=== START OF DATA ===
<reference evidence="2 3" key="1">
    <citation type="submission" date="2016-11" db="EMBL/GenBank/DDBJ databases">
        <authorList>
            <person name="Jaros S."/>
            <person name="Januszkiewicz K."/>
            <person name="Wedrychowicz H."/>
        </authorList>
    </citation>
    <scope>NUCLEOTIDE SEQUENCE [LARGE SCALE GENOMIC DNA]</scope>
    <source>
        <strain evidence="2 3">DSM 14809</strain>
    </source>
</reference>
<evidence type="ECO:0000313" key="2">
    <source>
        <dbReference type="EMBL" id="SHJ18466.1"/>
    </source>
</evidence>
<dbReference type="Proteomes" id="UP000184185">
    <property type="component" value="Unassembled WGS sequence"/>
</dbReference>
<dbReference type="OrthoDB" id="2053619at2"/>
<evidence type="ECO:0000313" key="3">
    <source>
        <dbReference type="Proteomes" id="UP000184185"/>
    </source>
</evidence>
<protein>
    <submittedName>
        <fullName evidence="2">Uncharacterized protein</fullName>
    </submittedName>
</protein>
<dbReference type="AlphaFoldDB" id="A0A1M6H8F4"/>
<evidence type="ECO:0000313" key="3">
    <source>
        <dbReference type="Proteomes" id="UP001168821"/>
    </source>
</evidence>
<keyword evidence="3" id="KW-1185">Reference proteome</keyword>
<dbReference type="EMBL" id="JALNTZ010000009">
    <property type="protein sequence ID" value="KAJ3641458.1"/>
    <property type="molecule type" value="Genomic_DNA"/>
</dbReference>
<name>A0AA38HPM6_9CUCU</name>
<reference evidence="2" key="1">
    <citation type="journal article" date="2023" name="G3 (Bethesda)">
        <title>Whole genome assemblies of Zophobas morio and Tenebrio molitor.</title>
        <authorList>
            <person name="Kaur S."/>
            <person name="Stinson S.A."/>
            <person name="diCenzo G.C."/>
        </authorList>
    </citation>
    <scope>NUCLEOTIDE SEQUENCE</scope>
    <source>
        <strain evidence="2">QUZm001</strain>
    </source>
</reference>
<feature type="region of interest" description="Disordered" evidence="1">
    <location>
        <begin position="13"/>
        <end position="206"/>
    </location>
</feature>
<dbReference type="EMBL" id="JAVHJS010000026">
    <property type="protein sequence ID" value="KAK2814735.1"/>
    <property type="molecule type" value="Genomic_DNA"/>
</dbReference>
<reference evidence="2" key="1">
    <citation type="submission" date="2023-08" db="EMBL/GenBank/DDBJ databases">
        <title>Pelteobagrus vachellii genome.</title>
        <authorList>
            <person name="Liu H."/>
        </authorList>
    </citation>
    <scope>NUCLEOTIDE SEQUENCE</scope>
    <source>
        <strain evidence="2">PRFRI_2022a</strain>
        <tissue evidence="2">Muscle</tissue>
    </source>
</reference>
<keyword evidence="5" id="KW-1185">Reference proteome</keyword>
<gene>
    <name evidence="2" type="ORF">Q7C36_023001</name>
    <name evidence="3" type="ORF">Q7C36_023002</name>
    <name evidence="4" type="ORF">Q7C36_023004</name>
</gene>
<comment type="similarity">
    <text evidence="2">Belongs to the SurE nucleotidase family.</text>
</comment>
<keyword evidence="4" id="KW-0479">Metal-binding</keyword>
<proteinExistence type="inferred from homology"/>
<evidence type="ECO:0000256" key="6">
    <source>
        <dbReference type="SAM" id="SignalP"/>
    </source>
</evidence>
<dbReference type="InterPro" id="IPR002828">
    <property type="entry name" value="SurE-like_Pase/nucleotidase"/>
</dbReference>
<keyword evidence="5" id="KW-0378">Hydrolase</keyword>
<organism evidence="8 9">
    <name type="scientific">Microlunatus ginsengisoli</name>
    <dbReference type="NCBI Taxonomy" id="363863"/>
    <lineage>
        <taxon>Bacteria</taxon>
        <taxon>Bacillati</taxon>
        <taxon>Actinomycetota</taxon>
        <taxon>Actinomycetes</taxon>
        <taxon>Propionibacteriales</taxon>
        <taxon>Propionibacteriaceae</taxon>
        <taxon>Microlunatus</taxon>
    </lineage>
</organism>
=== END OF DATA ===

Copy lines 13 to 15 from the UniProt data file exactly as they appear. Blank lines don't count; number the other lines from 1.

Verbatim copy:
</reference>
<evidence type="ECO:0000313" key="2">
    <source>